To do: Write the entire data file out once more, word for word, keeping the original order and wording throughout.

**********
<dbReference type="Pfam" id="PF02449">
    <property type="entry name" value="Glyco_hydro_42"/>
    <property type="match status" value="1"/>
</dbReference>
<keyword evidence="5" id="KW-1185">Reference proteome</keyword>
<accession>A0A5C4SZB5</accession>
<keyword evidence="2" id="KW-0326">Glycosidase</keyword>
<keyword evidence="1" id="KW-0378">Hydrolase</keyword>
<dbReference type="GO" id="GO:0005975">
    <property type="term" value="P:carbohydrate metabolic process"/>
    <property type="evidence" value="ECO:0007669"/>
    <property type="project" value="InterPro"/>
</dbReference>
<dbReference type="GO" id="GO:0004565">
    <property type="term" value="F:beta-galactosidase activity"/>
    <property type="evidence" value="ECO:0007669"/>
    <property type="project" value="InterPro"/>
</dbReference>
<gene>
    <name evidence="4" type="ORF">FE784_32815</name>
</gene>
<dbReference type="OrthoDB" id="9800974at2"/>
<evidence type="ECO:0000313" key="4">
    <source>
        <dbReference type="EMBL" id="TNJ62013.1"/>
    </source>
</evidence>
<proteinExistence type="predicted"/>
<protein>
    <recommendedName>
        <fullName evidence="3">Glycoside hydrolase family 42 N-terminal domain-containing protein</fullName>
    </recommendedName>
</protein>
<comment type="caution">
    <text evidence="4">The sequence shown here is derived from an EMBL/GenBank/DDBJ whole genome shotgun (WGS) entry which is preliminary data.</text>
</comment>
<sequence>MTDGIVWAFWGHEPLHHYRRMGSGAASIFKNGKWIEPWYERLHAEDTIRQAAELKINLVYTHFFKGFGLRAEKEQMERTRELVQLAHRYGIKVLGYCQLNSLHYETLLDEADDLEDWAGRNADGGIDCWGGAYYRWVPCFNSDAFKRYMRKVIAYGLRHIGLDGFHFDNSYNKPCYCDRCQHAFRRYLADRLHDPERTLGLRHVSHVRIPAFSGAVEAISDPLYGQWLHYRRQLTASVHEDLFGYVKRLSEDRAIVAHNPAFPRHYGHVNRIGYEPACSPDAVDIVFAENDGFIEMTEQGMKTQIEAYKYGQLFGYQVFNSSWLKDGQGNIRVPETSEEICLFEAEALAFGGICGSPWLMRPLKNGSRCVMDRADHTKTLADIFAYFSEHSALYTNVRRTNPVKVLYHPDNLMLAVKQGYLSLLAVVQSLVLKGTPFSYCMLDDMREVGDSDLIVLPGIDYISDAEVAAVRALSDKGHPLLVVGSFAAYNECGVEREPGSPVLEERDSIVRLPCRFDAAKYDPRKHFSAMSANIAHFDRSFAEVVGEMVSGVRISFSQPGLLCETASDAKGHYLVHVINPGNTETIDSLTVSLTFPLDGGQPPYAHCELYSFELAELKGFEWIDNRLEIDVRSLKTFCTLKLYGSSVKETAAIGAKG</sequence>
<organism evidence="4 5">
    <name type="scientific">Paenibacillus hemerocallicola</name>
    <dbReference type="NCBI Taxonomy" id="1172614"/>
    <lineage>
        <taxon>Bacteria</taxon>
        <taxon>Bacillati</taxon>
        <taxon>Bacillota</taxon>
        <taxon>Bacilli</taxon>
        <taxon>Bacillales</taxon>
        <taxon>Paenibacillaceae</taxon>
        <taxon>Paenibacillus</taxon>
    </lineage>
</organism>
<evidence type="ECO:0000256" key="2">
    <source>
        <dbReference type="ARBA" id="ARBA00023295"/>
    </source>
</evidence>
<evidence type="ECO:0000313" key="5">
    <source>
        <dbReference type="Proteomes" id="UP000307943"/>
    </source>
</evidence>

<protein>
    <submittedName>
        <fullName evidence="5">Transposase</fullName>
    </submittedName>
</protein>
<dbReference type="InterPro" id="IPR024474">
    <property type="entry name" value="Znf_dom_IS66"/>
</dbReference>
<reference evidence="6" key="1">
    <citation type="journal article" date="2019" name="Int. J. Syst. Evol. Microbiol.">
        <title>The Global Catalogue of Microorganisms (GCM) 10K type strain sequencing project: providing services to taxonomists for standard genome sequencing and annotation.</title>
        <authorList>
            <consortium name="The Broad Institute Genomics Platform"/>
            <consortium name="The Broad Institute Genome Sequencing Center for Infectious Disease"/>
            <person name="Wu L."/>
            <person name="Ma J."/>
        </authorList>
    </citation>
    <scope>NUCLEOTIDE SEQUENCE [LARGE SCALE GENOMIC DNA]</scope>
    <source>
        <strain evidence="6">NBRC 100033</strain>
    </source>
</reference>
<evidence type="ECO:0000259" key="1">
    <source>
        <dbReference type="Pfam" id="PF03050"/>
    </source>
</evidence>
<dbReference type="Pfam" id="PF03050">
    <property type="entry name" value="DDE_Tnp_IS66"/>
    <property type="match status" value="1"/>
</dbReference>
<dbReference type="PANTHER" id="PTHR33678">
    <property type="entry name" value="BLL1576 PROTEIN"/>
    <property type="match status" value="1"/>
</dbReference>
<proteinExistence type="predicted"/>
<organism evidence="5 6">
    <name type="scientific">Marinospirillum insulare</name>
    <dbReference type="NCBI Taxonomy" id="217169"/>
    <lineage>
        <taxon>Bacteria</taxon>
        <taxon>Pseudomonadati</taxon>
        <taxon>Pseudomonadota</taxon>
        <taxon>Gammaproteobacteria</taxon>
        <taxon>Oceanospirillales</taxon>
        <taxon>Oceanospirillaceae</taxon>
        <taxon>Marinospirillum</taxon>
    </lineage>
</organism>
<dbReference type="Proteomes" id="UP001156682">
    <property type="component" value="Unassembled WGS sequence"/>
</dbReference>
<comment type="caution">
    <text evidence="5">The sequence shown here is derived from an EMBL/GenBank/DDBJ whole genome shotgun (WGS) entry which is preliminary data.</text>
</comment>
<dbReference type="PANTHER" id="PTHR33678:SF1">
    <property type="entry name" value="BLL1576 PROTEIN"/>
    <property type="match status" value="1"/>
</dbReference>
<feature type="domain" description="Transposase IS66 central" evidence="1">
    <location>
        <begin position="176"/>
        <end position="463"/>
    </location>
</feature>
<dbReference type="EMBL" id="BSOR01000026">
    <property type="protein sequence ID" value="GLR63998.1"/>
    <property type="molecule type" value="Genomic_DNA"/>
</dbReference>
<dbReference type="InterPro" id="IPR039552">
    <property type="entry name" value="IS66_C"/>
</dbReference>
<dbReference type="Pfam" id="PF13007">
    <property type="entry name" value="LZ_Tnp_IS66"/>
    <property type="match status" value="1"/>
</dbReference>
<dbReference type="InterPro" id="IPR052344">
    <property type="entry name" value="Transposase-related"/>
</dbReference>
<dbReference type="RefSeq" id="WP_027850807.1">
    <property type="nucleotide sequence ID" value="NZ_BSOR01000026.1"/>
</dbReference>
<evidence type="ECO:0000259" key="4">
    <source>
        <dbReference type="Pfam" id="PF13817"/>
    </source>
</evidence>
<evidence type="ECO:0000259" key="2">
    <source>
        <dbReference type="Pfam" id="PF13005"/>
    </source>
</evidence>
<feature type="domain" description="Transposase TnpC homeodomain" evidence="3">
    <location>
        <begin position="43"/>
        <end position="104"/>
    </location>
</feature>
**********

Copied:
<dbReference type="Pfam" id="PF02449">
    <property type="entry name" value="Glyco_hydro_42"/>
    <property type="match status" value="1"/>
</dbReference>
<keyword evidence="5" id="KW-1185">Reference proteome</keyword>
<accession>A0A5C4SZB5</accession>
<keyword evidence="2" id="KW-0326">Glycosidase</keyword>
<keyword evidence="1" id="KW-0378">Hydrolase</keyword>
<dbReference type="GO" id="GO:0005975">
    <property type="term" value="P:carbohydrate metabolic process"/>
    <property type="evidence" value="ECO:0007669"/>
    <property type="project" value="InterPro"/>
</dbReference>
<dbReference type="GO" id="GO:0004565">
    <property type="term" value="F:beta-galactosidase activity"/>
    <property type="evidence" value="ECO:0007669"/>
    <property type="project" value="InterPro"/>
</dbReference>
<gene>
    <name evidence="4" type="ORF">FE784_32815</name>
</gene>
<dbReference type="OrthoDB" id="9800974at2"/>
<evidence type="ECO:0000313" key="4">
    <source>
        <dbReference type="EMBL" id="TNJ62013.1"/>
    </source>
</evidence>
<proteinExistence type="predicted"/>
<protein>
    <recommendedName>
        <fullName evidence="3">Glycoside hydrolase family 42 N-terminal domain-containing protein</fullName>
    </recommendedName>
</protein>
<comment type="caution">
    <text evidence="4">The sequence shown here is derived from an EMBL/GenBank/DDBJ whole genome shotgun (WGS) entry which is preliminary data.</text>
</comment>
<sequence>MTDGIVWAFWGHEPLHHYRRMGSGAASIFKNGKWIEPWYERLHAEDTIRQAAELKINLVYTHFFKGFGLRAEKEQMERTRELVQLAHRYGIKVLGYCQLNSLHYETLLDEADDLEDWAGRNADGGIDCWGGAYYRWVPCFNSDAFKRYMRKVIAYGLRHIGLDGFHFDNSYNKPCYCDRCQHAFRRYLADRLHDPERTLGLRHVSHVRIPAFSGAVEAISDPLYGQWLHYRRQLTASVHEDLFGYVKRLSEDRAIVAHNPAFPRHYGHVNRIGYEPACSPDAVDIVFAENDGFIEMTEQGMKTQIEAYKYGQLFGYQVFNSSWLKDGQGNIRVPETSEEICLFEAEALAFGGICGSPWLMRPLKNGSRCVMDRADHTKTLADIFAYFSEHSALYTNVRRTNPVKVLYHPDNLMLAVKQGYLSLLAVVQSLVLKGTPFSYCMLDDMREVGDSDLIVLPGIDYISDAEVAAVRALSDKGHPLLVVGSFAAYNECGVEREPGSPVLEERDSIVRLPCRFDAAKYDPRKHFSAMSANIAHFDRSFAEVVGEMVSGVRISFSQPGLLCETASDAKGHYLVHVINPGNTETIDSLTVSLTFPLDGGQPPYAHCELYSFELAELKGFEWIDNRLEIDVRSLKTFCTLKLYGSSVKETAAIGAKG</sequence>
<organism evidence="4 5">
    <name type="scientific">Paenibacillus hemerocallicola</name>
    <dbReference type="NCBI Taxonomy" id="1172614"/>
    <lineage>
        <taxon>Bacteria</taxon>
        <taxon>Bacillati</taxon>
        <taxon>Bacillota</taxon>
        <taxon>Bacilli</taxon>
        <taxon>Bacillales</taxon>
        <taxon>Paenibacillaceae</taxon>
        <taxon>Paenibacillus</taxon>
    </lineage>
</organism>
<evidence type="ECO:0000256" key="2">
    <source>
        <dbReference type="ARBA" id="ARBA00023295"/>
    </source>
</evidence>
<evidence type="ECO:0000313" key="5">
    <source>
        <dbReference type="Proteomes" id="UP000307943"/>
    </source>
</evidence>

<protein>
    <submittedName>
        <fullName evidence="5">Transposase</fullName>
    </submittedName>
</protein>
<dbReference type="InterPro" id="IPR024474">
    <property type="entry name" value="Znf_dom_IS66"/>
</dbReference>
<reference evidence="6" key="1">
    <citation type="journal article" date="2019" name="Int. J. Syst. Evol. Microbiol.">
        <title>The Global Catalogue of Microorganisms (GCM) 10K type strain sequencing project: providing services to taxonomists for standard genome sequencing and annotation.</title>
        <authorList>
            <consortium name="The Broad Institute Genomics Platform"/>
            <consortium name="The Broad Institute Genome Sequencing Center for Infectious Disease"/>
            <person name="Wu L."/>
            <person name="Ma J."/>
        </authorList>
    </citation>
    <scope>NUCLEOTIDE SEQUENCE [LARGE SCALE GENOMIC DNA]</scope>
    <source>
        <strain evidence="6">NBRC 100033</strain>
    </source>
</reference>
<evidence type="ECO:0000259" key="1">
    <source>
        <dbReference type="Pfam" id="PF03050"/>
    </source>
</evidence>
<dbReference type="Pfam" id="PF03050">
    <property type="entry name" value="DDE_Tnp_IS66"/>
    <property type="match status" value="1"/>
</dbReference>
<dbReference type="PANTHER" id="PTHR33678">
    <property type="entry name" value="BLL1576 PROTEIN"/>
    <property type="match status" value="1"/>
</dbReference>
<proteinExistence type="predicted"/>
<organism evidence="5 6">
    <name type="scientific">Marinospirillum insulare</name>
    <dbReference type="NCBI Taxonomy" id="217169"/>
    <lineage>
        <taxon>Bacteria</taxon>
        <taxon>Pseudomonadati</taxon>
        <taxon>Pseudomonadota</taxon>
        <taxon>Gammaproteobacteria</taxon>
        <taxon>Oceanospirillales</taxon>
        <taxon>Oceanospirillaceae</taxon>
        <taxon>Marinospirillum</taxon>
    </lineage>
</organism>
<dbReference type="Proteomes" id="UP001156682">
    <property type="component" value="Unassembled WGS sequence"/>
</dbReference>
<comment type="caution">
    <text evidence="5">The sequence shown here is derived from an EMBL/GenBank/DDBJ whole genome shotgun (WGS) entry which is preliminary data.</text>
</comment>
<dbReference type="PANTHER" id="PTHR33678:SF1">
    <property type="entry name" value="BLL1576 PROTEIN"/>
    <property type="match status" value="1"/>
</dbReference>
<feature type="domain" description="Transposase IS66 central" evidence="1">
    <location>
        <begin position="176"/>
        <end position="463"/>
    </location>
</feature>
<dbReference type="EMBL" id="BSOR01000026">
    <property type="protein sequence ID" value="GLR63998.1"/>
    <property type="molecule type" value="Genomic_DNA"/>
</dbReference>
<dbReference type="InterPro" id="IPR039552">
    <property type="entry name" value="IS66_C"/>
</dbReference>
<dbReference type="Pfam" id="PF13007">
    <property type="entry name" value="LZ_Tnp_IS66"/>
    <property type="match status" value="1"/>
</dbReference>
<dbReference type="InterPro" id="IPR052344">
    <property type="entry name" value="Transposase-related"/>
</dbReference>
<dbReference type="RefSeq" id="WP_027850807.1">
    <property type="nucleotide sequence ID" value="NZ_BSOR01000026.1"/>
</dbReference>
<evidence type="ECO:0000259" key="4">
    <source>
        <dbReference type="Pfam" id="PF13817"/>
    </source>
</evidence>
<evidence type="ECO:0000259" key="2">
    <source>
        <dbReference type="Pfam" id="PF13005"/>
    </source>
</evidence>
<feature type="domain" description="Transposase TnpC homeodomain" evidence="3">
    <location>
        <begin position="43"/>
        <end position="104"/>
    </location>
</feature>